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Overlooked and Underappreciated: Climate Change, Health, and Communications

Event Date:

March 31, 2022 | 6:30 PM EDT TO 8:30 PM EDT
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Residents of southwest Louisiana are all too familiar with life-altering storms. Now, they must...

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Multiple Authors

Climate change is most often equated with flooding, rising seas, and severe storms. But what about its impacts on human health? These include the expanded reach of infectious disease pathogens, deaths from extreme heat, erosion of mental health, and growing numbers of climate refugees, to name a few. During this panel, journalists discuss their reporting on these issues, how they work with sources for their stories, and how experts across scientific fields can better communicate their research to the public. They will also share how communities themselves are developing solutions. 

This communications workshop is organized by the Pulitzer Center and Global Health NOW.

Speakers for the workshop on Friday, April 1, 2022, at 9 am eastern:

Carly Berlin is the Gulf Coast correspondent for Southerly Magazine. Berlin began reporting on Hurricane Laura's aftermath the day after the storm hit, interviewing evacuees who had fled to New Orleans, where she lives. Learn more from her Pulitzer Center-supported reporting project on how communities in Louisiana navigated hurricane recovery during a pandemic.

Michelle Lotker is an award-winning cinematographer, producer, and editor with a science and journalism background that allows her to communicate science in a broadly engaging way. Her work focuses on using people-centered, documentary-style storytelling to communicate scientific research and environmental issues. She has been featured at several film festivals, including the International Wildlife Film Festival.

Agostino Petroni describes himself as an economist and a gastronome who has reported in the Americas, Europe, and the Middle East. A graduate of Columbia Journalism School, Petroni’s Pulitzer Center-supported projects include A Parasite Ate My Ear, combining a focus on climate change with his own battle with leishmaniasis, a dangerous flesh-eating disease.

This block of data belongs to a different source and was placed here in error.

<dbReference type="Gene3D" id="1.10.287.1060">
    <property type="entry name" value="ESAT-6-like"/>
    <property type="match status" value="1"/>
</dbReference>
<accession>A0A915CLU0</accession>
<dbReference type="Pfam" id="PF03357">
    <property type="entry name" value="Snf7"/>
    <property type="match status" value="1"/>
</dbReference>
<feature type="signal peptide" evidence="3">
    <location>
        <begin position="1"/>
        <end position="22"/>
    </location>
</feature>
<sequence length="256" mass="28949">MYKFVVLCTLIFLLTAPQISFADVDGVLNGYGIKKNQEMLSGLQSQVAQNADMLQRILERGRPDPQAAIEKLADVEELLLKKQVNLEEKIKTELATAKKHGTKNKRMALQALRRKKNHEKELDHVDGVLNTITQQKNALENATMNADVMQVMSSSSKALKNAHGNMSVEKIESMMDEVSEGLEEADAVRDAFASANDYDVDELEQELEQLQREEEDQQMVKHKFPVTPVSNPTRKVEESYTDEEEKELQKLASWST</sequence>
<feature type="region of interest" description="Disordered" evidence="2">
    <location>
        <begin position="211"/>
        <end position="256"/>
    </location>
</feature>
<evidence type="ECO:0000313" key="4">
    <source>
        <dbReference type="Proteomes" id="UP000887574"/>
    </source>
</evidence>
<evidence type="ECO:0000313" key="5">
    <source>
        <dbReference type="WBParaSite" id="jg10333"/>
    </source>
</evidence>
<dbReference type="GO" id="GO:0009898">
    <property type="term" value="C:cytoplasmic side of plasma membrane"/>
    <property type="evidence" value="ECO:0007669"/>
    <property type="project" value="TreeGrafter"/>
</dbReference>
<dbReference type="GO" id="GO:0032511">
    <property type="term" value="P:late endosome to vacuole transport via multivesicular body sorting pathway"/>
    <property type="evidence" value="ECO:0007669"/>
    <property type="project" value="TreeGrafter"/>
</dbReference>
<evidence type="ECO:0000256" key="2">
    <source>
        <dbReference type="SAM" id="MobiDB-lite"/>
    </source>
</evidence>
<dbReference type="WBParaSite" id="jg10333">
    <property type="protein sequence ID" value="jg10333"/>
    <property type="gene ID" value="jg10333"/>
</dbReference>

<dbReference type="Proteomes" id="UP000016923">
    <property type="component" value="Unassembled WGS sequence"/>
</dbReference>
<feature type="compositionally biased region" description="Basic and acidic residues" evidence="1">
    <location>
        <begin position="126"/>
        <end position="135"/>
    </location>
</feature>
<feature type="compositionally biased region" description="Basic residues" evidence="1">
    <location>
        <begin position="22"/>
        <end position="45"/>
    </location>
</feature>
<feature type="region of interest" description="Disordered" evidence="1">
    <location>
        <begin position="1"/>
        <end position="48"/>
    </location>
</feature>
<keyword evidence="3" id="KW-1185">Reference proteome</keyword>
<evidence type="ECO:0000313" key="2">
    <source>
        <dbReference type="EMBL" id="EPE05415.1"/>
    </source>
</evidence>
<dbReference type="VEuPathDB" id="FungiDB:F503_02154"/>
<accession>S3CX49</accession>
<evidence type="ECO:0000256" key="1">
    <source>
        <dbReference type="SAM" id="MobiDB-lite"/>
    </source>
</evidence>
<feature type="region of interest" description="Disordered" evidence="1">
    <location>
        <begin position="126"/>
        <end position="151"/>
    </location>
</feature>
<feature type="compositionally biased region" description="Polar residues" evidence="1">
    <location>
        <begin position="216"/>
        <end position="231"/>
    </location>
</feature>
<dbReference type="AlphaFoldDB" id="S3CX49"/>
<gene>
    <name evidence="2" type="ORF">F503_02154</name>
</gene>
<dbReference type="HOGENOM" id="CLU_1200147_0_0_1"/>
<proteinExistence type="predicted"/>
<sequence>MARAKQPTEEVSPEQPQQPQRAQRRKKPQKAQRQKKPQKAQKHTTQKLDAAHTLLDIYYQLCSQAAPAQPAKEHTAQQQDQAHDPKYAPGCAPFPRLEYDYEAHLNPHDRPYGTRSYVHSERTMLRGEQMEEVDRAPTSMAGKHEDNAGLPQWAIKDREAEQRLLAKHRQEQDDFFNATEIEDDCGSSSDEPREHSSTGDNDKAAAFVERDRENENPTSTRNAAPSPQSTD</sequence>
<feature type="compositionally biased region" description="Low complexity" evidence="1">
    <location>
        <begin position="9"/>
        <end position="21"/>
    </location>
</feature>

Brian W. Simpson is editor-in-chief of the news website and weekday newsletter Global Health NOW and editor of Hopkins Bloomberg Public Health magazine, published by the Johns Hopkins Bloomberg School of Public Health. He also teaches writing for professionals at the Bloomberg School and graduate science writing at Johns Hopkins University. He is a member of the Pulitzer Center’s Campus Consortium Advisory Council.

Ann Peters oversees the Pulitzer Center’s public programming and its Campus Consortium network, which creates opportunities for journalists, students, and faculty to examine global issues across disciplines. She began her career as a journalist at United Press International covering stories from North Carolina to South Africa. As a graduate of Georgetown University Law Center, she also worked for human rights organizations.

On Thursday, March 31, 2022, from 6:30pm to 8:30pm eastern, the Pulitzer Center will also hold an online film festival at the CUGH 2022 Conference.

The Pulitzer Center curated a series of short films for its CUGH 2022 Conference Film Festival, aligning with the theme of 'Healthy People, Healthy Planet, Social Justice.' Among the films: One documentary focuses on the work of an African artist who has devoted his life to honoring the lives of his ancestors and memorializing the humanity and individuality of enslaved people. Another highlights women tree planters in Southeast Asia who are returning to their forest after COVID-19 stopped their work to preserve the area’s biodiversity. Other films consider the impact of climate change on ancestral lands and coastal shorelines in the U.S. and what locals and governments are contemplating as their next best steps for communities hit hardest.

The festival screening will be followed by a conversation between the Pulitzer Center's Ann Peters and filmmaker Duy Linh Tu regarding his Pulitzer Center-supported reporting project Uprooted for Scientific American. His reporting in part focused on the Indigenous people of Pointe-Au-Chenes, Louisiana, a small fishing village on the Gulf Coast. They have seen their livelihoods and their way of life irreversibly disrupted as climate change and coastal erosion have submerged nearly 98% of their lands since the 1950s. 

These events are for conference participants. Learn more at:


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